IN THE UNITED STATES DISTRICT COURT FOR THE WESTERN DISTRICT OF MISSOURI WESTERN DIVISION RADIANCE CAPITAL RECEIVABLES EIGHTEEN, LLC, Plaintiff, v. SNEZANA STROTHMANN, Defendant. ) ) ) ) ) ) ) ) ) ) Case No. 4:16-cv-01196-DGK ORDER DENYING MOTIONS CONCERNING PURPORTED SETTLEMENT This lawsuit arises from Defendant’s Snezana Strothmann’s (“Defendant”) alleged guarantee of a loan. The borrower defaulted, and now Plaintiff Radiance Capital Receivables Eighteen, LLC, (“Radiance”) has sued to enforce Defendant’s alleged guarantee. Now before the Court are Defendant’s Motion to Enforce Settlement Agreement (Doc. 55) and Motion to Pay Settlement Proceeds Into Court (Doc. 59). Defendant contends the parties reached a settlement agreement on June 30, 2017, which Plaintiff refuses to honor. Plaintiff responds that although the parties had extensive preliminary discussions, no settlement was ever reached. The motions are DENIED because the Court finds that: (1) reducing the settlement agreement to writing was a condition precedent to the contract’s formation, a condition which has not been met here, and (2) Defendant has not carried her burden of showing by clear, convincing, and satisfactory evidence that a settlement agreement exists. Background The parties agree on the essential facts, but dispute a few of the details. Where the parties’ versions differ, the Court has adopted the account provided by Marc Wilson (“Wilson”), Plaintiff’s counsel, because his account was made under oath and is credible. On June 23, 2017, Wilson had a forty-minute phone call with Defense counsel Dan Simon (“Simon”). The call mostly concerned discovery matters, but at some point Simon suggested the case could be settled if the parties were in the same settlement range. Wilson told Simon that any settlement must be subject to written agreement and review and approval by Radiance. Wilson stated this was because he had not discussed with Radiance what other material terms it would require. Simon agreed, indicating his client would expect the same. Simon subsequently provided Wilson a number that Wilson took back to Radiance for consideration. On June 26, Radiance requested additional information about Defendant’s proposed method and timing of payments. On June 29 at 11:25 a.m., Kelly Ricke, an attorney working with Simon, sent Wilson the first in a string of emails. Subject: Strothmann Discovery Hi Marc, Would you mind giving us until Monday on the answers to your second rogs and requests? Thanks, JKelly Email chain (Doc. 65-2). That afternoon, Wilson emailed back Ms. Ricke and Simon: Yes, that sounds good. I’d like to know also if I can get the tax returns mentioning Delta Springs. I have to head to a funeral out 2 of state next week, and I likely won’t get back in the office until Friday, the deadline for motions. Regarding the possibility of settlement, we are in the same range we discussed, Dan, but the ultimate amount depends upon the timing of payment (i.e., one payment within a few weeks v. scheduled payments), and they would like legal covered on top of that, which will range from $25-$30,000 at this point. Please let me know your thoughts on the timing of payment and I’ll run it by Radiance to see if they are willing to provide a number. Thanks! Id. Wilson and Simon subsequently discussed the method and timing of any settlement payments in a two and one-half minute phone call. During the call, Wilson reiterated that any agreement must be reduced to writing and subject to review and approval by his client because he did not know what other material terms it would require. Simon agreed. A short time later, Simon emailed Wilson, Marc: Confirming our call, my client and I previously discussed terms of settlement such [that] she could arrange payment of $70,000 plus your attorney fees if we settled all matters shortly (without incurring much more on your or my end) and she had 30 to 60 days to arrange payment. She is traveling to visit family today, so I will have to coordinate with her when she lands. Let me know if this gets it done and we can work to agree on a mutually agreeable settlement agreement. Id. Wilson contacted Radiance for guidance concerning the monetary terms of a settlement. Radiance indicated it would be willing to settle for payment of $75,000 in thirty days, and an 3 additional $100,000 payment in sixty days, and payment of its legal fees within 90 days. Wilson, however, misunderstood. At 3:08 p.m. he emailed Simon, Thanks, Dan. I've been authorized to provide this offer: 75K in 30-days, or 100K in 60 days, and Legal fees in 90 days. Id. (emphasis added). The next morning (June 30) Simon answered. Marc: I heard from my client last night and she has approved the settlement outlined in our previous E-mails. I’ll endeavor to send a draft settlement agreement for your approval or comment over the weekend (or upon our return from the holiday on the 5th). By copy of this message to Kelly, I’m asking her to slow-play any additional work on the pending litigation, so we can avoid any further unnecessary expense (and ask that you do the same, since your fees are being paid as part of the settlement). Assuming I can get everything together on our end, funding within 30 days will not be a problem. I’m glad we were able to get to this point and look forward to putting this behind us soon. Kind regards, Dan Id. At 11:24 a.m., Wilson replied, Dan, I am very, very sorry, but I misinterpreted my client’s offer and forwarded you an incorrect one. It should have read “and” instead of “or,” as follows: 75K in 30-days, and 100K in 60 days, and Legal fees in 90 days. 4 I apologize for my miscommunication, but Radiance will not settle for $75 + legal. If you want to talk, I am available at the number below. Id. At 12:00 p.m., Simon wrote back, This is a problem. I’ll talk with Kelly and my client and let you know what she is willing to do. Id. Simon did not send Wilson a draft settlement, or otherwise get back to Wilson. On July 7, Defendant asserted in a footnote to her response to Plaintiff’s First Request for Production of Documents there was a dispute about a settlement. That same day, Wilson filed a motion to compel in connection with Defendant’s unsatisfactory response to Plaintiff’s First Request for Production of Documents and sent Simon an email. In relevant part, Wilson’s email states, Further, I was curious to see that after your late response to the RFP and in a footnote, nonetheless, there is a “dispute” about a “settlement.” You know well that we discussed that our discussions would be reduced to writing, which you yourself confirmed in you[r] last email to me about the subject as I prepared for departure for my uncle’s funeral. If we had a full agreement on a “settlement,” why indeed would you send me a draft for “review and comment”? Methinks because we were not agreed on all terms, but merely a target dollar amount for settlement, as we discussed verbally. If you plan to make that claim to a judge, then be prepared to fully back that assertion up, including the complete set of terms to which we supposedly agreed. Id. On July 10, Wilson and Simon talked on the phone for approximately twenty minutes. Simon continued negotiations on the amount Plaintiff would accept in settlement. He also 5 mentioned additional terms he wanted and sought to exchange draft settlement agreements that added these terms. On July 11, Wilson emailed Simon, Hi Dan, In the midst of our deadline today, I had the chance to speak with Radiance and inform them of your position. They are willing to consider counteroffers to the money terms immediately below [in the email chain], but as we agreed last time, subject to comment and approval of a draft settlement agreement. Regarding your request for attorney-client communication and attorney work product, they have not given me permission to share any information about our communications. Id. Simon replied the next day, Marc: Thank you for getting back to us. The response is disappointing. At this point, it makes sense for us to simply demand that your client honor the settlement agreement. Having relied on your statement following our call on June 29 that “we are in the same range,” and knowing that you and I just discussed a range of “upper 5 figures,” I proposed the upper limit of my settlement authority. It would not be fair, now that I showed my client’s cards, to re-open the negotiation. Your self-serving communications claiming additional terms, conditions, contingencies or other reasons you intend to claim there was no contract for settlement are not accurate. There should be no question on the simple facts: an agreement to all material terms was reached on June 30 upon the terms you proposed on behalf of your client that were accepted by my client. Although you try to cancel the contract after agreement was reached because you claim you misinterpreted your client’s offer, you refuse to provide any evidence supporting that claim. The settlement agreement is simple: 6 Defendant will pay $75,000 to Plaintiff not later than July 30, 2017. Payment will be delivered to Plaintiff’s attorneys. Defendant will pay Plaintiff’s reasonable attorney fees and court costs of between $25,000 to $30,000 not later than September 29, 2017[.] Upon timely payment of the foregoing amounts, all matters related to the note, guarantees and other loan documents alleged in the pending litigation are settled. The parties agree to take, or omit from taking, any actions reasonably required to effect the agreement, including, without limitation, dismissing the pending litigation with prejudice. If there are terms or conditions you expected to be included in the settlement agreement, please let me know what those are. Thank you. Dan Id. Wilson did not reply. To date, Defendant never has provided a written draft of any purported settlement agreement. Standard A federal district court “has inherent power to enforce a settlement agreement as a matter of law when the terms are unambiguous.” Harper Enters., Inc. v. Aprilia World Serv. USA, Inc., 270 Fed. App’x 458, 460 (8th Cir. 2008). In a diversity case such as this one, “the settlement agreement is construed according to state law.” Id. Here, Missouri law provides the rule of decision. Under Missouri law, whether the parties entered into an enforceable settlement agreement is a question of contract law. Youngs v. Conley, 505 S.W.3d 305, 313 (Mo. App. 2016). The party moving to enforce a purported settlement agreement bears the burden of proving “the existence of the agreement by clear, convincing and satisfactory evidence.” 7 Eaton v. Mallinckrodt, Inc., 224 S.W.3d 596, 599 (Mo. 2007). Evidence is clear and convincing if it instantly tilts the scales in the affirmative when weighed against the evidence in opposition so that the fact finder is left with an abiding conviction that the evidence is true. Youngs, 505 S.W.3d at 314. Further, To enforce a purported settlement, the moving party must prove the essential elements of a contract: offer, acceptance, and consideration. A valid settlement agreement also requires a meeting of the minds and a mutual assent to the essential terms of the agreement. Whether a term is material depends on the agreement and its context and also on the subsequent conduct of the parties, including the dispute which arises and the remedy sought. Negotiations or preliminary steps taken in an effort to come to an agreement on a particular term of settlement do not constitute a contract. A mutual agreement is reached when the minds of the contracting parties meet upon and assent to the same thing in the same sense at the same time. A meeting of the minds occurs when there is a definite offer and an unequivocal acceptance. Id. at 313-14 (internal citations omitted). Whether the essential elements of a contract exist is a question of fact which the trial court may determine. Precision Invs., L.L.C. v. Cornerstone Propane, L.P., 220 S.W.3d 301, 303 (Mo. 2007). Discussion The Court denies the motion for two reasons. First, the record here shows that before the attorneys began discussing settlement amounts, they agreed that any settlement would have to be reduced to writing and reviewed and approved by their respective clients before it was final and enforceable. Wilson repeatedly stated any agreement must be reduced to writing and subject to review and approval by his client because he did not know what other material terms it would require, and Defendant, through Simon, assented to this condition. This made reducing the 8 settlement agreement to writing a condition precedent to the contract’s formation, a condition which has not been met here. Defendant’s argument that executing a mutually acceptable written settlement contract was an obligation under the contract (that is, a condition precedent to Plaintiff’s having to perform its obligations under the contract), not a condition precedent to formation, is unavailing. Although Missouri law does not require a settlement to be in writing, much less a condition precedent to formation, the parties made it a condition precedent by agreement. This case is not analogous to the decision in Schumacher v. SC Data Center, Inc., as Defendant suggests. Schumacher was a class action in which there was no dispute that the parties had reached a settlement. No. 2:16-CV-04078-NKL, 2016 WL 7007539, at *1 (W.D. Mo. Nov. 29, 2016). The issue in Schumacher stemmed from the fact that before the district court could approve the settlement under Rule 23, the Supreme Court issued a decision invalidating the plaintiff and class members’ claims. Id. The defendant then moved to dismiss the case, and the plaintiff moved to enforce the settlement. Id. The defendant argued there was no settlement because the court’s approval was a condition precedent to the formation of a settlement. Id. at 2. The court rejected this claim, holding approval under Rule 23 is not a condition precedent to a class action settlement. Hence, Schumacher is inapplicable to the present case. Second, even if it was unclear whether reducing the agreement to writing and having it reviewed and approved by their clients was a condition precedent to formation, the Court would still deny Defendant’s motion because she has not carried her burden of showing by clear, convincing, and satisfactory evidence that the parties had agreed on all the essential terms. To begin, the fact that the parties disagree whether the “reduced-to-writing” requirement is a 9 condition precedent indicates there was not mutual assent to an essential term of a settlement contract. But this is not the only essential term on which it is unclear whether an agreement was reached. Although the record is clear that the parties at least made substantial progress towards determining a settlement amount, the Court is unconvinced that they ever settled on a final number. And assuming for the sake of argument that the parties agreed on payment of $75,000 within thirty days as part of the settlement amount, it is not clear that they reached agreement on another essential aspect of the settlement amount—legal fees. The parties discussed Defendant paying “[l]egal fees in 90 days,” but they did not agree on how much this would be, or even how this amount would be determined. It appears they contemplated that the amount would be between $25,000 and $30,000, but they never agreed on what fees could be included, when the deadline for Defense counsel to charge fees ran, or whether Defendant’s fees were capped at $30,000. Defendant’s last email also added a new condition, that the legal fees must be “reasonable,” language that would appear to allow Defendant to contest the amount of Plaintiff’s legal fees, something to which Plaintiff never agreed. Given all this, the Court cannot find by clear, convincing, and satisfactory evidence that the parties agreed on all the material terms of a settlement. Accordingly, Defendant’s motions (Docs. 55, 59) are DENIED. IT IS SO ORDERED. Date: December 5, 2017 /s/ Greg Kays GREG KAYS, CHIEF JUDGE UNITED STATES DISTRICT COURT 10 .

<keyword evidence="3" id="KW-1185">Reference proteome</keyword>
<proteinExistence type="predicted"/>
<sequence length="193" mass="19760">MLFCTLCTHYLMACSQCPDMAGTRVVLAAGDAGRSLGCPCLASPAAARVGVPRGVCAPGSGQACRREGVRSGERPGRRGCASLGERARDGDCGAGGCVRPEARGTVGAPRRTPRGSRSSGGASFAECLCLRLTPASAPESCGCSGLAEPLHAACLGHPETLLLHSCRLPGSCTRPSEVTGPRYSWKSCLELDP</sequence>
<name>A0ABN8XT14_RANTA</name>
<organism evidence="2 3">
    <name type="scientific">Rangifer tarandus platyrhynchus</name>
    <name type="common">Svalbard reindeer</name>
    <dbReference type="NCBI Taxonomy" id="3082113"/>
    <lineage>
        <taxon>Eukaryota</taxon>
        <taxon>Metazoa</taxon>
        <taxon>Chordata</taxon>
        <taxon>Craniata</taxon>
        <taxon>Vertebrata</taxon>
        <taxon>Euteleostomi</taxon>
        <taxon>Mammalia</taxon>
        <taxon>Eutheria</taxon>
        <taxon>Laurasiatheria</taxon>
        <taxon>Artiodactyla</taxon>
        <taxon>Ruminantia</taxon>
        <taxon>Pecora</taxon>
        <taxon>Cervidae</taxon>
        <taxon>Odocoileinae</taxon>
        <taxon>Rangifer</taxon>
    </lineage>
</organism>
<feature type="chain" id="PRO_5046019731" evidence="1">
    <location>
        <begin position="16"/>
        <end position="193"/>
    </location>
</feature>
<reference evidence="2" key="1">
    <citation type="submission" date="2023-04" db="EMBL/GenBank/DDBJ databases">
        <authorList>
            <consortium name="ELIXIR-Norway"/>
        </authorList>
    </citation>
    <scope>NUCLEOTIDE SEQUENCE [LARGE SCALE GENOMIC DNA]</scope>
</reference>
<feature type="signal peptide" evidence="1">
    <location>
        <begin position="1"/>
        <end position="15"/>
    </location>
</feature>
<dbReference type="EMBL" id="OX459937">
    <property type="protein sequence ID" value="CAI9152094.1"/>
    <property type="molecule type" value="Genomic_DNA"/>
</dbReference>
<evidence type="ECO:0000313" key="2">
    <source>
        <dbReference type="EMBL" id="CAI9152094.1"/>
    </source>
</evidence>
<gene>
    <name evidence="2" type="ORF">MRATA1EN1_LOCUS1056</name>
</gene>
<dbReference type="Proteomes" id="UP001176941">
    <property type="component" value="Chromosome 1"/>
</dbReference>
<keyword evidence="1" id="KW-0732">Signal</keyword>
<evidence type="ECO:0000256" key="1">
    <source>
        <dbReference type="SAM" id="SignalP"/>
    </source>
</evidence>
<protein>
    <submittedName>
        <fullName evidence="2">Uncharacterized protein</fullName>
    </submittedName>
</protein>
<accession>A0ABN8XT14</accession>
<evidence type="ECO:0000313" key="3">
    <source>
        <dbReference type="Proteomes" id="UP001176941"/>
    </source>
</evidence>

Disclaimer: Justia Dockets & Filings provides public litigation records from the federal appellate and district courts. These filings and docket sheets should not be considered findings of fact or liability, nor do they necessarily reflect the view of Justia.

Why Is My Information Online?